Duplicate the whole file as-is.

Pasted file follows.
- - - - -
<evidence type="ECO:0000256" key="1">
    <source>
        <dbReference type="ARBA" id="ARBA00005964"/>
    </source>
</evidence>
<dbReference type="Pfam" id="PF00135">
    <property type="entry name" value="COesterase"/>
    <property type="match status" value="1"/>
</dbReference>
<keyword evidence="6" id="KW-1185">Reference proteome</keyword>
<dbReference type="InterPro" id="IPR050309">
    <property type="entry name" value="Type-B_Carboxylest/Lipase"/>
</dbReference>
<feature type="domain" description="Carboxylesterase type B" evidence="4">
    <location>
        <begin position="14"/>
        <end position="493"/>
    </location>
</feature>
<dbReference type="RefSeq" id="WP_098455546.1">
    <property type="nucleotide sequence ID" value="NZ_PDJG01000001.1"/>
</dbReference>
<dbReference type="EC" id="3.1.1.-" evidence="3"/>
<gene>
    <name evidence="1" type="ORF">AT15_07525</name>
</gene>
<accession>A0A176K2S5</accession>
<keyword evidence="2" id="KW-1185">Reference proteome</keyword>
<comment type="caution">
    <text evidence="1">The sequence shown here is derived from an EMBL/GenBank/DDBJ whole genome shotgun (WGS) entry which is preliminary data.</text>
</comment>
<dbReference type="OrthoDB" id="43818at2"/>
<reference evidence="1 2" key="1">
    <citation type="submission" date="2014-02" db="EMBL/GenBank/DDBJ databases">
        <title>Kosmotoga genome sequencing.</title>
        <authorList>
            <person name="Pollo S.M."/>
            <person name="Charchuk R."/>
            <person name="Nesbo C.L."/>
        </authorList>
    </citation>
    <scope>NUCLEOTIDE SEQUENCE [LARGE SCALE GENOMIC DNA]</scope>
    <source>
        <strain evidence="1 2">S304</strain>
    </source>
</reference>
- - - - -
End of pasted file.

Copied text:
<evidence type="ECO:0000256" key="1">
    <source>
        <dbReference type="ARBA" id="ARBA00005964"/>
    </source>
</evidence>
<dbReference type="Pfam" id="PF00135">
    <property type="entry name" value="COesterase"/>
    <property type="match status" value="1"/>
</dbReference>
<keyword evidence="6" id="KW-1185">Reference proteome</keyword>
<dbReference type="InterPro" id="IPR050309">
    <property type="entry name" value="Type-B_Carboxylest/Lipase"/>
</dbReference>
<feature type="domain" description="Carboxylesterase type B" evidence="4">
    <location>
        <begin position="14"/>
        <end position="493"/>
    </location>
</feature>
<dbReference type="RefSeq" id="WP_098455546.1">
    <property type="nucleotide sequence ID" value="NZ_PDJG01000001.1"/>
</dbReference>
<dbReference type="EC" id="3.1.1.-" evidence="3"/>
<gene>
    <name evidence="1" type="ORF">AT15_07525</name>
</gene>
<accession>A0A176K2S5</accession>
<keyword evidence="2" id="KW-1185">Reference proteome</keyword>
<comment type="caution">
    <text evidence="1">The sequence shown here is derived from an EMBL/GenBank/DDBJ whole genome shotgun (WGS) entry which is preliminary data.</text>
</comment>
<dbReference type="OrthoDB" id="43818at2"/>
<reference evidence="1 2" key="1">
    <citation type="submission" date="2014-02" db="EMBL/GenBank/DDBJ databases">
        <title>Kosmotoga genome sequencing.</title>
        <authorList>
            <person name="Pollo S.M."/>
            <person name="Charchuk R."/>
            <person name="Nesbo C.L."/>
        </authorList>
    </citation>
    <scope>NUCLEOTIDE SEQUENCE [LARGE SCALE GENOMIC DNA]</scope>
    <source>
        <strain evidence="1 2">S304</strain>
    </source>
</reference>